By Jef With One F
By Rocks Off
By Chris Lane
By Angelica Leicht
By Corey Deiterman
By Angelica Leicht
By Corey Deiterman
The tall, grizzled Austin cop peered through his mirrored shades down Congress Street from his position across the street from the state capitol grounds. There, several thousand people were gathered waving placards (a sampling: "My Country 'Tis of Greed," "Vive La France" and "And We Thought You Were Too Stupid to Do Much Damage") and Palestinian and Iraqi flags, beating drums and listening to speeches by the likes of Austin musician and political gadfly Wavy Gravy and Houston's own Sheila Jackson Lee.
All that was to the policeman's back. In front of him, a couple of blocks down Congress, a puzzling sight -- a couple dozen freaky-looking youths dressed in matching white robes -- greeted his gaze.
"Naw, it ain't the Klan," he said to one of the grand total of five Bushista counterdemonstrators standing next to the police line. "They don't have hoods on. I don't know who the hell it is."
Polyphonic Spree was who the hell it was, the 24-piece Dallas-based spiritual pop collective that stole the show at last year's event. On they came, shepherded around downtown Austin by their bearded road manager. Their fashion sense -- lots of long and/or dyed hair, not to mention the ankle-length white robes -- and their youth made them look like students on the world's weirdest junior high school field trip.
They assembled on the corner. Racket eavesdropped on them and overheard two of the elder members consulting with each other.
"What do you think?" asked a long-haired bearded kid of his bandmate, a guy with an uncanny resemblance to former Monkee Mike Nesmith.
"Intense," was the Nesmith clone's assessment. "I don't think there's any way we'll be able to get a picture here."
The two walked away and consulted with the road manager, who evidently allayed the dubious one's fears. Minutes later, the road manager shouted for all of them to assemble on the corner. When the "walk" light came on, all 24 of them filed in an orderly manner onto Congress, where the road manager took their picture in front of the peacefully besieged pink granite capitol.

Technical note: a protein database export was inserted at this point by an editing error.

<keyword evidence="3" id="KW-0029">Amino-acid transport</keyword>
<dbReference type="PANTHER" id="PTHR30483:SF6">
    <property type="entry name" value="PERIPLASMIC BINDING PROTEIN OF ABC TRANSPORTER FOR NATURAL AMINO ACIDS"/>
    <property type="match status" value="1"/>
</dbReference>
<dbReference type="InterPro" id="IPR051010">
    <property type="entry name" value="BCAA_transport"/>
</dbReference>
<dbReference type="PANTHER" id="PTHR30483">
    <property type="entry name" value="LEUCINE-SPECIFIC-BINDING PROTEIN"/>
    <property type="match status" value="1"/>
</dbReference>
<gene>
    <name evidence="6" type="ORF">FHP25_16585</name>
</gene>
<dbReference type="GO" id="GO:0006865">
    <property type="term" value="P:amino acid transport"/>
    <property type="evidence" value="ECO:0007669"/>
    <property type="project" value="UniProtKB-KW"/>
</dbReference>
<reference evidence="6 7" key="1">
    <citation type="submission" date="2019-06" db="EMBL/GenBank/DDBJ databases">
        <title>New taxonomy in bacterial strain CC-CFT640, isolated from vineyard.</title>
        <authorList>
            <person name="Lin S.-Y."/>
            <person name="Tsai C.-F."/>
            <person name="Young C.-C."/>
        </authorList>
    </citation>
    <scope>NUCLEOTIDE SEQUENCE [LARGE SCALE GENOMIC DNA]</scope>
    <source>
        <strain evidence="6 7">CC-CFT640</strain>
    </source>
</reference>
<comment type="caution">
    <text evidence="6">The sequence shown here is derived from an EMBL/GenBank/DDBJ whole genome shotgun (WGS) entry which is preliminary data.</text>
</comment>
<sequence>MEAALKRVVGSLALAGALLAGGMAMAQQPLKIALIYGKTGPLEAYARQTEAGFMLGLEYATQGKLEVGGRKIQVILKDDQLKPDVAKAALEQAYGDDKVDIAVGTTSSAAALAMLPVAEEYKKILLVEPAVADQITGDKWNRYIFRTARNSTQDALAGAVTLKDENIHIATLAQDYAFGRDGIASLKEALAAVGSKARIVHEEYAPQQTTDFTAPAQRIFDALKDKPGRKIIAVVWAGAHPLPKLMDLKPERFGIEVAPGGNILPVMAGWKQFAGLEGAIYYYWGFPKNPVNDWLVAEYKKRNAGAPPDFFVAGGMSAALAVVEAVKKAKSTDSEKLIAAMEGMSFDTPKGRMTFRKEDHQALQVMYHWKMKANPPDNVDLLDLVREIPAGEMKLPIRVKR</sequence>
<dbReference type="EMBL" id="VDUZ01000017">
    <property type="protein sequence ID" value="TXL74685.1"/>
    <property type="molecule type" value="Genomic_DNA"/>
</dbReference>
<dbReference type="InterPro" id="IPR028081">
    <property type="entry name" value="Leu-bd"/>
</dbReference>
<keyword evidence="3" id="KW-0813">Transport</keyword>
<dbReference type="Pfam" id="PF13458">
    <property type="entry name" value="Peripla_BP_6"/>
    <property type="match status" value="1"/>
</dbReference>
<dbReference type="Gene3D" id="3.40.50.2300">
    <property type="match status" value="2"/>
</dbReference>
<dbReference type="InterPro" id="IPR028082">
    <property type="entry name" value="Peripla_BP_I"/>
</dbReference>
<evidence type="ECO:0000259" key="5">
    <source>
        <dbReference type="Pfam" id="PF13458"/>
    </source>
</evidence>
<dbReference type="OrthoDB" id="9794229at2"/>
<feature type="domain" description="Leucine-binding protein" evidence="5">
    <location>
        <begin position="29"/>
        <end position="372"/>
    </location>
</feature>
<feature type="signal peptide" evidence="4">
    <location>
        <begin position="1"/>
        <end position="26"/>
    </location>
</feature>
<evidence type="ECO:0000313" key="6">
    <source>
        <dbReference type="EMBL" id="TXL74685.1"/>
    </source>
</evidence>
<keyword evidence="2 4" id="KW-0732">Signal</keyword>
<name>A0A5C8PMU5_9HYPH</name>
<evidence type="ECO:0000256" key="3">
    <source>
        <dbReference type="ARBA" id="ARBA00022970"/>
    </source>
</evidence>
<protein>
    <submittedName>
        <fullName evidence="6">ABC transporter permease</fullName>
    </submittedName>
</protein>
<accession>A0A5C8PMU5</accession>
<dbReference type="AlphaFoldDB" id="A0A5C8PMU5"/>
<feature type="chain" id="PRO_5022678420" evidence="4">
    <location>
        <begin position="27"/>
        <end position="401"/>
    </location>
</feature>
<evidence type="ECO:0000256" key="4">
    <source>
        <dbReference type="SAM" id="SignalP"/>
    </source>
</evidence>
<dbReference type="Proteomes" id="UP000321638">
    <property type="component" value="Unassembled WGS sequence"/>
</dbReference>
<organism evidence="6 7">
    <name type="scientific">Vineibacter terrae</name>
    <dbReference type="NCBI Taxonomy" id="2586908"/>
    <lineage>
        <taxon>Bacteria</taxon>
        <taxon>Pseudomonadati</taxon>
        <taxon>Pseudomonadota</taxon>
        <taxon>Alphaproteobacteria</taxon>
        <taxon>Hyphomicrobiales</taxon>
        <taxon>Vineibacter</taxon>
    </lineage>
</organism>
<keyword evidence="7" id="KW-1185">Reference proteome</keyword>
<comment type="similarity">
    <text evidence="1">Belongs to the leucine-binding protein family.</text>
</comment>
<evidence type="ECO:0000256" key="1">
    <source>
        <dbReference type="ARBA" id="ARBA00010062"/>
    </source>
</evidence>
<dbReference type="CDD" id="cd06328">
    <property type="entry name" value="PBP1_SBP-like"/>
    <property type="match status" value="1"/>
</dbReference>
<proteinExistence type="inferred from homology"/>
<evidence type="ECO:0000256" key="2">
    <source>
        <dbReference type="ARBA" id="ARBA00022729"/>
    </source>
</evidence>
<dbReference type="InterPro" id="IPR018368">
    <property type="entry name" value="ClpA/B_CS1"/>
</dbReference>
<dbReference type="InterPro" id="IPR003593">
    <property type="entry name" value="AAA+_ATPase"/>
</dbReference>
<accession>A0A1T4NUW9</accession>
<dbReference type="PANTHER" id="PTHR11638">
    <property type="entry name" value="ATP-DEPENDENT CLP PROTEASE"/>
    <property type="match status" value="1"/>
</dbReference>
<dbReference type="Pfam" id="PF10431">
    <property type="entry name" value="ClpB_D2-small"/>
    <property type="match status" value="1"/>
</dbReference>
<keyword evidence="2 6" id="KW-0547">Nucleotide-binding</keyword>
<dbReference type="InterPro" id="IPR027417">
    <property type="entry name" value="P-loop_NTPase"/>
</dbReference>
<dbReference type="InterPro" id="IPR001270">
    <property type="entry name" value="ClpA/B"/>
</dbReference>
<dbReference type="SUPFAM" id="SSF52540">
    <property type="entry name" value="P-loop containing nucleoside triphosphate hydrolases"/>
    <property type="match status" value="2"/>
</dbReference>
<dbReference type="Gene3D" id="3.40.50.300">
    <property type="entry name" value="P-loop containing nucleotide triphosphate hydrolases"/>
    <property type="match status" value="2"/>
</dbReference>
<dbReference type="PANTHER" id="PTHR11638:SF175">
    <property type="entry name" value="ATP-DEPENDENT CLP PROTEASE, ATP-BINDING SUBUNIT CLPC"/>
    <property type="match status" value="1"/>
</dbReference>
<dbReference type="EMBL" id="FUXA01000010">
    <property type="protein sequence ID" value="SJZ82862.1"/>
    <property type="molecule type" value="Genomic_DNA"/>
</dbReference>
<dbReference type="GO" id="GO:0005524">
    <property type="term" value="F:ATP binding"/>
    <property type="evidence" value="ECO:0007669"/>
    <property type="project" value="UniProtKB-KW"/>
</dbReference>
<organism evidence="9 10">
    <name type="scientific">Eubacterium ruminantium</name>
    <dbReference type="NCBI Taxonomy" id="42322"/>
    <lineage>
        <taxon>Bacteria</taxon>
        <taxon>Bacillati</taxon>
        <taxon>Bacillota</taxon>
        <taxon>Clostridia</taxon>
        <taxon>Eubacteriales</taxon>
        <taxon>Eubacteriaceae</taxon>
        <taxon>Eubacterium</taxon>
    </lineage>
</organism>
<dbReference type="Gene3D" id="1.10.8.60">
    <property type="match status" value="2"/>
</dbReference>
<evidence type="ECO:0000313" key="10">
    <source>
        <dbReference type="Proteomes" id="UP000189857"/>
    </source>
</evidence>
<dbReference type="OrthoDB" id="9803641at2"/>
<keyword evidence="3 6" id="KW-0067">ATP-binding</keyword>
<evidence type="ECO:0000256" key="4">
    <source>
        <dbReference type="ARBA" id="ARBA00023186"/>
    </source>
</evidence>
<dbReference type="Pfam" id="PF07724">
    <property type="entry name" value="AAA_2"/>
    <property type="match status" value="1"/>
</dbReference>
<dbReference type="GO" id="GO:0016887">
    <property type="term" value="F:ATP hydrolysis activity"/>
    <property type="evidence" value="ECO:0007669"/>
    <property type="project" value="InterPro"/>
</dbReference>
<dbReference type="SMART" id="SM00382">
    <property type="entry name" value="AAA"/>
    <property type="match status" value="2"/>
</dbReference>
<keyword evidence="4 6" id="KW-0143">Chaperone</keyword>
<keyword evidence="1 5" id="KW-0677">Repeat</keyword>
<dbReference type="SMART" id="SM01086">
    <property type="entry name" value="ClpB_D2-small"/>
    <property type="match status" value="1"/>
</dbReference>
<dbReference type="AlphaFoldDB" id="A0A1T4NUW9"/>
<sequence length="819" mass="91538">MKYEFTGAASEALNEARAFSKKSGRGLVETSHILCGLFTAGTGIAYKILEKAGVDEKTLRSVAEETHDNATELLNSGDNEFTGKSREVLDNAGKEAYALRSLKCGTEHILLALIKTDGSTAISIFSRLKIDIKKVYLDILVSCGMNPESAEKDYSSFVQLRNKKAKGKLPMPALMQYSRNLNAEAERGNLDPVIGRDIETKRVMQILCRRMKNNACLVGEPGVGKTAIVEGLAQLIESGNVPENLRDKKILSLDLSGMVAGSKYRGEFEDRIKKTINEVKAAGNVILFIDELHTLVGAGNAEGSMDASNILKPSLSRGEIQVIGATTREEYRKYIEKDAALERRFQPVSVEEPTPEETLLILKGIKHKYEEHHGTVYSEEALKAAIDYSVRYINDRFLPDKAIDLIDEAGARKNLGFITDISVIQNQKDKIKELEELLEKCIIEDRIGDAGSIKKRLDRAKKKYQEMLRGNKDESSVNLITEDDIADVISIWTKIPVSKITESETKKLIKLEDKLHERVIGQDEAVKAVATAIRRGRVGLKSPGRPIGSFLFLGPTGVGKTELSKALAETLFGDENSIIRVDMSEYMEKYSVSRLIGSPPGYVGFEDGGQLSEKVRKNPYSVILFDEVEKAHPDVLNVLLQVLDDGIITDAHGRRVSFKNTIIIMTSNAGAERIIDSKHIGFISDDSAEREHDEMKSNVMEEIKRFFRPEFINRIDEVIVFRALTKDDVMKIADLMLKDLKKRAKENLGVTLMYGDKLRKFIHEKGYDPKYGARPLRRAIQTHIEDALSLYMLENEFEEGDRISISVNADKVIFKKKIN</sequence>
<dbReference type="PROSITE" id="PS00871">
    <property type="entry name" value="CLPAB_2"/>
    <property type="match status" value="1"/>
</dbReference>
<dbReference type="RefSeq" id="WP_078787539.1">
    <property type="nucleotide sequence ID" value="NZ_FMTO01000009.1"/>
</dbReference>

This South By Southwest was different. This one wasn't just about music. The threat of war hung over the whole shindig like a cloud of flies over a pecan pie at a picnic.
It was in the graffiti you saw -- slogans like "9/11 -- Bush Knew!" and "Osama is being protected!"-- scrawled on the side of a pedestrian bridge over the Colorado River.
It was in the papers, too. The day before the Natalie Maines story broke, Friday's Austin American-Statesman ran letters from two music fans who were angry at Joan Baez for speaking her mind at a March 6 show at Austin's Paramount Theater. "If I want to attend an anti-American protest, I'll go to an Austin City Council meeting," read one, while the other correspondent wrote of walking out on Baez after she "channeled herself into a young Arkansas girl complaining about Bush in a poem set to percussion." (What were these people expecting from Baez? A song of lust for Dick Cheney? "That Condi, She's Our Gal"?)
It was in the casual conversations you had. At a bus stop in South Austin, two red-faced homeless men -- the proverbial men in the street -- were cracking their first beers of the day and feeling pretty garrulous. "I'm a patriotic American," one said, after introducing the topic. "But when Germany and France say they ain't gonna help us, something's wrong. I think George just wants to avenge his daddy. This just don't feel rat."
It was also in the songs that you heard on the radio: When Racket went into a convenience store for a pack of smokes, he heard Buffalo Springfield's "For What It's Worth," with its refrain of "Stop, children what's that sound / Everybody look what's going down."
It was also in the songs you heard in clubs. One afternoon, Racket left the teeming strip of alt-country hipsterdom that is centered on the Yard Dog folk art gallery on South Congress and walked south four more blocks and a world away to Trophy's, where the Houston Hospitality Center was supposed to be but wasn't until later in the day. There, a young Blaze Foley look-alike named Jason Eklund was serenading a hardcore crowd of Lone Star-swilling South Austin outlaw biker types with a song about "a towel-headed truck driver" who gets thrown in jail and "is somebody's bitch tonight."
A couple of earnest young UT poli-sci types had set up a "Rock the Vote" booth in the club's lobby, where they periodically badgered people to get involved. They were getting pretty bored -- the show was supposed to have started at four, and two hours later, neither Keke nor Slim Thug had arrived. At 6:30, a buzz rippled through the club. Keke had finally arrived. A crowd of people walked outside to greet the rapper, who was hastily donning his stage attire -- an orange old-school Astros hat and a John Elway jersey -- next to his SUV on Fifth Street. Thus decked out, he and his posse of two other similarly attired rappers headed into the club.